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The Bedrooms of Great Writers

Let’s be honest: To some degree, we’re all voyeurs.

Admit it. If you knew J.K. Rowling lived down the street from you, wouldn’t you linger a little bit as you drove past her house–maybe just to catch a glimpse of her writing her next novel in her gold-laced hammock held up by diamond-crusted ropes?

Take it a step further. What if you could see into the bedrooms of your favorite authors? That’s kind of weird, I know. But since Apartment Therapy has already done all the hard work, you don’t have to be a creepy stalker! Check this out.

Virginia Woolf

Classy bedroom. Lots of books. A fireplace. Love the hardwood. Honestly, this doesn’t look much like a bedroom. Looks more like a sitting room. But what would you expect from Woolf, who wrote novels that didn’t really look like novels?

Ernest Hemingway

Honestly, I didn’t expect this from Hemingway. I’m a little disappointed. The headboard and furnishing seems a little….dainty. I thought Hemingway’s bedroom might include mounted deer heads, a gun rack, and maybe a home brewing kit.

Victor Hugo

Good Lord, Hugo. That’s ugly dude. It looks like someone puked Elmo all over the walls. And is that carpet on the walls or is it some type of textured wallpaper? If I lingered in this bedroom for more than 5 minutes, I think I would have a seizure.

William Faulkner

This looks like my bedroom in college. Was Will that hard up for, like, a real light? A bookshelf? Some wall art? According to Apartment Therapy, that’s an outline of Faulkner’s novel, The Fable, on his wall.

Emily Dickinson

Love it. I can see her writing poetry in here, can’t you? Classic furniture. Looks like a nice view. This is relaxing.

To see the bedrooms of 10 other famous writers, visit the Apartment Therapy site and check them out.

Which bedroom could you see yourself writing in?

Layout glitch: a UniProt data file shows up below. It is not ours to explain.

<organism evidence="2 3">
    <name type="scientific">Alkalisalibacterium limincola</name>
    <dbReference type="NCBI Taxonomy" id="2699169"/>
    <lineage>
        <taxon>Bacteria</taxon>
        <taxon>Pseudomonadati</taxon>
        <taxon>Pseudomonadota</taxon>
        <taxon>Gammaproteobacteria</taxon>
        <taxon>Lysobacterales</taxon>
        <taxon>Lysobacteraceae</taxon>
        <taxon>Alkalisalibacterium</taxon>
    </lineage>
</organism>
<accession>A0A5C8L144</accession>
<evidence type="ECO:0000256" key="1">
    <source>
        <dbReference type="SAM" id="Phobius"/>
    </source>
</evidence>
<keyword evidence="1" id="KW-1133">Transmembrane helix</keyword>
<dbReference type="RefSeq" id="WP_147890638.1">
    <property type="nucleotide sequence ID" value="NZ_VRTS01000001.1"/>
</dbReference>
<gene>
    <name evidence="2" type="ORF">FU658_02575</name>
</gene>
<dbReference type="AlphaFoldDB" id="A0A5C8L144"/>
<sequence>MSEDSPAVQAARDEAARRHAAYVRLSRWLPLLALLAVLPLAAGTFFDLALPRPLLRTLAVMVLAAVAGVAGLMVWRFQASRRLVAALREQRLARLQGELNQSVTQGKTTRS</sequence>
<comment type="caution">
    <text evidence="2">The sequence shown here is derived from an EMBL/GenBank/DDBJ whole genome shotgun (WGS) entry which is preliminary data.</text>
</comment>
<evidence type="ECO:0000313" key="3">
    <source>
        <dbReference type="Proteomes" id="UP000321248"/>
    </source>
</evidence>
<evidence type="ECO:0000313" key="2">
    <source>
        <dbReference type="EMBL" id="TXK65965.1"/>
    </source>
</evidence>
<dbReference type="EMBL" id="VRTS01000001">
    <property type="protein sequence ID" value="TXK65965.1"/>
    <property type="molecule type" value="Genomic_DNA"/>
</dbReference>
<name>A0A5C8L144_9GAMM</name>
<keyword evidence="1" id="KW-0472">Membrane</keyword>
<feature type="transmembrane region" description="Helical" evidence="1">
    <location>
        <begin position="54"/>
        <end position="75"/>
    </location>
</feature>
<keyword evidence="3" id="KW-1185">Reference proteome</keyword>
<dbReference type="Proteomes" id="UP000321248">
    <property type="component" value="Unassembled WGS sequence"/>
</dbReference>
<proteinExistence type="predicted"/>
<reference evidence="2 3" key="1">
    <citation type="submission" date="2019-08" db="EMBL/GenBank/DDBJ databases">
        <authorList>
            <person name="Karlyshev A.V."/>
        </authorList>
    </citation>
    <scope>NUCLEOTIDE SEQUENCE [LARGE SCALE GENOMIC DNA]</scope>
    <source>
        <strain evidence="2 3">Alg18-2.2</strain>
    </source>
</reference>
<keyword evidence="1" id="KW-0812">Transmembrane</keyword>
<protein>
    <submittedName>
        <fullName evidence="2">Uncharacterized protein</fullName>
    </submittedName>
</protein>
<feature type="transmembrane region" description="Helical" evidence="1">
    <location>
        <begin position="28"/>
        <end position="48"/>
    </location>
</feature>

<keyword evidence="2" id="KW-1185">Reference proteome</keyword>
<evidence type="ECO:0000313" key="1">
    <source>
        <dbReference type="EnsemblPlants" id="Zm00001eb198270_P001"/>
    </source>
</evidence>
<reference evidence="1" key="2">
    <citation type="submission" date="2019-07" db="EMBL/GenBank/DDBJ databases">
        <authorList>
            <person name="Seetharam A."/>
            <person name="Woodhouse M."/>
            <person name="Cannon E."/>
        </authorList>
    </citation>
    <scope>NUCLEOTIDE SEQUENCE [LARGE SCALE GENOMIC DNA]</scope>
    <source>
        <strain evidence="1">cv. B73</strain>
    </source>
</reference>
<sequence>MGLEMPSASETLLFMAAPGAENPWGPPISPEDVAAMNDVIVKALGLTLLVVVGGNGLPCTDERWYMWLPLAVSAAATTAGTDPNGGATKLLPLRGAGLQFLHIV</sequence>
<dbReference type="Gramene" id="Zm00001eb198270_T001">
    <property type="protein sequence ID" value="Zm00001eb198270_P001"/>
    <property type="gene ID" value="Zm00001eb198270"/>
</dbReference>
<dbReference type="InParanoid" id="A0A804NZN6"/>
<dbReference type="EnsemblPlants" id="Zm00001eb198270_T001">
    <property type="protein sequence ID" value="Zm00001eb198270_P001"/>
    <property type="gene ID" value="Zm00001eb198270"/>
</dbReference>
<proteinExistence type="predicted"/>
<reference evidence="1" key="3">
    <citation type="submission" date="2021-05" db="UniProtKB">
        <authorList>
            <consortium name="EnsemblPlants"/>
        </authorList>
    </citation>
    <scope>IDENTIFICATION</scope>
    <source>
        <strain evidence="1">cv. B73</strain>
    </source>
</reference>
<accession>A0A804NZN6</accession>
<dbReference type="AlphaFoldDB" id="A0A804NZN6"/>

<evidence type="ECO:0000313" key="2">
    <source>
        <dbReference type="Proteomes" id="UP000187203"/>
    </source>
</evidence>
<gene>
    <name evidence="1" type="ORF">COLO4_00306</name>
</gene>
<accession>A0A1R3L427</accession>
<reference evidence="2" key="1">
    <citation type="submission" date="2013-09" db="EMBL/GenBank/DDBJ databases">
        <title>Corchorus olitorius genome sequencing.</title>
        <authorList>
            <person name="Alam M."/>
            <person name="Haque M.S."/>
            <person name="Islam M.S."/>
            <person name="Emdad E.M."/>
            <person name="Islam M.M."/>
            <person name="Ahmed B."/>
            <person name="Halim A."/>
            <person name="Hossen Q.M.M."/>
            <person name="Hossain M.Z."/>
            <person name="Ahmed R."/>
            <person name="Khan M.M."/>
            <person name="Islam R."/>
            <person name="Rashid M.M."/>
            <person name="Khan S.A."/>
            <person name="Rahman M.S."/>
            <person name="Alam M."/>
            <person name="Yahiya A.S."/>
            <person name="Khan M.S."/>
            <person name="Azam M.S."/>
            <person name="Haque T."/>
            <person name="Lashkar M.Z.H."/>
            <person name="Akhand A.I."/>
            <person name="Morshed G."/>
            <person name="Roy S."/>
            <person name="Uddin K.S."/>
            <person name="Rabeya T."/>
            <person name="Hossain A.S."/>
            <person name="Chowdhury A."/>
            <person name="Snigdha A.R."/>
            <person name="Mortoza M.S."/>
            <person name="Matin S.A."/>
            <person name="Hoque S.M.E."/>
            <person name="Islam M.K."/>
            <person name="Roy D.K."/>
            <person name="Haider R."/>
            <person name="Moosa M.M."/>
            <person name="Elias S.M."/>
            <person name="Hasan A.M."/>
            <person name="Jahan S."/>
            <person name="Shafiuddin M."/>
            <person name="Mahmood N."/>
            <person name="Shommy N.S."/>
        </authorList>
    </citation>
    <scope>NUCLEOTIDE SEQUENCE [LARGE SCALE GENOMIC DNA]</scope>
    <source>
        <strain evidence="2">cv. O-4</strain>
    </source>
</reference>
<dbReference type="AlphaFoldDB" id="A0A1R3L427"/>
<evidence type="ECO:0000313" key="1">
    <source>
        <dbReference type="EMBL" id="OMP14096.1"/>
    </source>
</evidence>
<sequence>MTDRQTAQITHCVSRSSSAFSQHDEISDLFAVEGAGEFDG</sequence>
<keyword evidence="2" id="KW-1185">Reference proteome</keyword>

(Images: Treasure Hunt, The Ernest Hemingway Home and Museum, Writers Houses, Museum 10, Apartment Therapy)

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16 Comments Post a comment
  1. Reblogged this on jurnalul esuat.

    Like

    April 9, 2012
  2. Reblogged this on L'ombelico di Svesda and commented:
    To be honest I am not that curious to know what J.K. Rowling’s room looks like, but the one of William Faulkner seems to represent the projection of his intellectual struggle so vividly expressed in his obscure works, as if the room were the inner mirror of his mind and being

    Like

    April 9, 2012
  3. “It looks like someone puked Elmo all over the walls” hahaha, I love it! Cool blog though, what an interesting idea! Geeze I hope my bedroom becomes a little…classier…than it currently is, if I were to ever become a published author.

    Like

    April 9, 2012
    • Yep…just don’t use Hugo’s interior designer and you’ll be good.

      Like

      April 9, 2012
  4. Surely Hemingway got his Mrs, or girlfriend, to sort out the bedroom – that simply doesn’t have his signature. Nicola http://aroundbritainnoplane.blogspot.com

    Like

    April 9, 2012
    • Wonder how that happened. So disappointed in him!

      Like

      April 9, 2012
  5. Quaint.

    Like

    April 9, 2012
  6. Most of them are very nice. Victor Hugo’s room had too much of the colour red and William Faulkner’s is too spartan.

    Like

    April 9, 2012
  7. Allie #

    Love your comments on what you thought of the bedrooms. (Especially Victor Hugo’s!) I think I could picture either Emily Dickenson’s or Mary Roach’s. None of the others would be restful/conducive to writing for me.

    Like

    April 9, 2012
  8. Maybe that’s why I can’t get up the nerve to let myself write out loud yet. I need to vacuum my bedroom and get rid of the BowFlex clothes rack with my size 18 clothes stacked on it. In fact, it reminded me of something important to me and I will reblog and WRITE it.

    Like

    April 9, 2012
  9. Reblogged this on Paperdollsgetcut's Blog.

    Like

    April 9, 2012
  10. hahaha love the “Elmo” comment! In high school, I once painted my room such a hideous shade of pink that my dad said it looked like the Pink Power Ranger exploded. Looking back, I definitely agree with him. I have to say, Emily Dickinson’s room looks exactly as I picture it in my head, love Woolf’s room, and Faulkner’s room looks a little like he lived in some type of “home”.

    Like

    April 12, 2012
  11. eklektike #

    I wish I had a bedroom like Emily Dickinson had. Or maybe Virginia Woolf? 🙂

    Like

    April 12, 2012
  12. Reblogged this on Inkings and Inklings.

    Like

    April 14, 2012
  13. Me gustaría saber donde puedo encontrar el Essiac o los Ingrediants.También la cantidad correcta de usar.
    Oh, yo realmente envidio la forma en que temas posteriores, como me gustaría poder escribir como el `-;. ~ *

    Like

    April 19, 2012

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